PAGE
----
How can a political news consumer come to better understand and communicate the opportunity cost of the Republican tax cuts for the wealthy and corporations? In January, Josh Bivens of EPI highlighted “employment multipliers”—a stark difference from the record share buybacks ushered in by the Tax Cuts and Jobs Act (TJCA). And the New York-based Institute for New Economic Thinking, a nonprofit founded by economists in the wake of the 2009 financial crisis, offers dozens of fresh reports on labor, including a recent set of recommendations on preserving worker protections in the future of work. The London-based Legatum Institute calculates a U.S. Prosperity Index for all 50 states, but its studies have not exactly been showcased recently on U.S. cable news or asked about in the Democratic presidential debates.
For reality-based economic observers, the task is to build awareness of better economic metrics like GDP 2.0 and under-employment among casual news viewers, especially on Fox and CNN. Within the trusted networks of friends and family, news readers can circulate the perhaps-charmingly outdated official BLS website, with its under-employment calculation at 7.2 percent (closer to double the unemployment rate) and the official labor force participation rate.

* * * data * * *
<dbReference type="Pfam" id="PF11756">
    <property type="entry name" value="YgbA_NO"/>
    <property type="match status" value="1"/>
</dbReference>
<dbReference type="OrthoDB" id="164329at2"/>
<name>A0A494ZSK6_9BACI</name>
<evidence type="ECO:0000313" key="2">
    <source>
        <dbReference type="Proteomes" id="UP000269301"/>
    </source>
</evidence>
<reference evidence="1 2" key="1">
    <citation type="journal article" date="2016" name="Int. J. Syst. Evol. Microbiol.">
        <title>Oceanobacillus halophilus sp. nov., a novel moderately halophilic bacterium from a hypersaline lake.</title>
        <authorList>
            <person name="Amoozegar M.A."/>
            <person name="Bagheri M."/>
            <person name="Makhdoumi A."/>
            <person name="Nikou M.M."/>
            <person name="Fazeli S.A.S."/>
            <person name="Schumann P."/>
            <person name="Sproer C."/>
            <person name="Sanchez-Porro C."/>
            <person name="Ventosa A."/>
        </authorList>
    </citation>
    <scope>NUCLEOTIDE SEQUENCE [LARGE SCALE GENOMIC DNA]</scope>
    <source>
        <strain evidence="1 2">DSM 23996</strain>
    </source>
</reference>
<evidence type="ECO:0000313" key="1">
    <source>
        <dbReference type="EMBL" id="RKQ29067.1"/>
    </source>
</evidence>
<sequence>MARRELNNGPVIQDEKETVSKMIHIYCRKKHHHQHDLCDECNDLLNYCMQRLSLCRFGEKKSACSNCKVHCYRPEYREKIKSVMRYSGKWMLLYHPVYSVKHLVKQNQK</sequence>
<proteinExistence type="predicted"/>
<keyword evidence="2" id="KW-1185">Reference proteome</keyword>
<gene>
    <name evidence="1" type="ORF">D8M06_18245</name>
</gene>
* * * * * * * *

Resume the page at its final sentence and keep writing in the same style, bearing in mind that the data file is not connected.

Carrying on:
Reporters and editors can do more to balance shallow public perception at the window dressing of top-line economic numbers with the deeper reality of the U.S. as the most-unequal rich country, a status quo with ample practical policy fixes.
Last, governors and state legislators may offer more-responsive question targets about the real labor participation rate than Beltway-insulated members of Congress, who over the past few years have increasingly ducked out on district town halls—though trends are encouraging this year for in-person question time. Maybe some of those constituent questions over this summer’s congressional recess can be about the under-employment rate in the real world, as opposed to the headlines.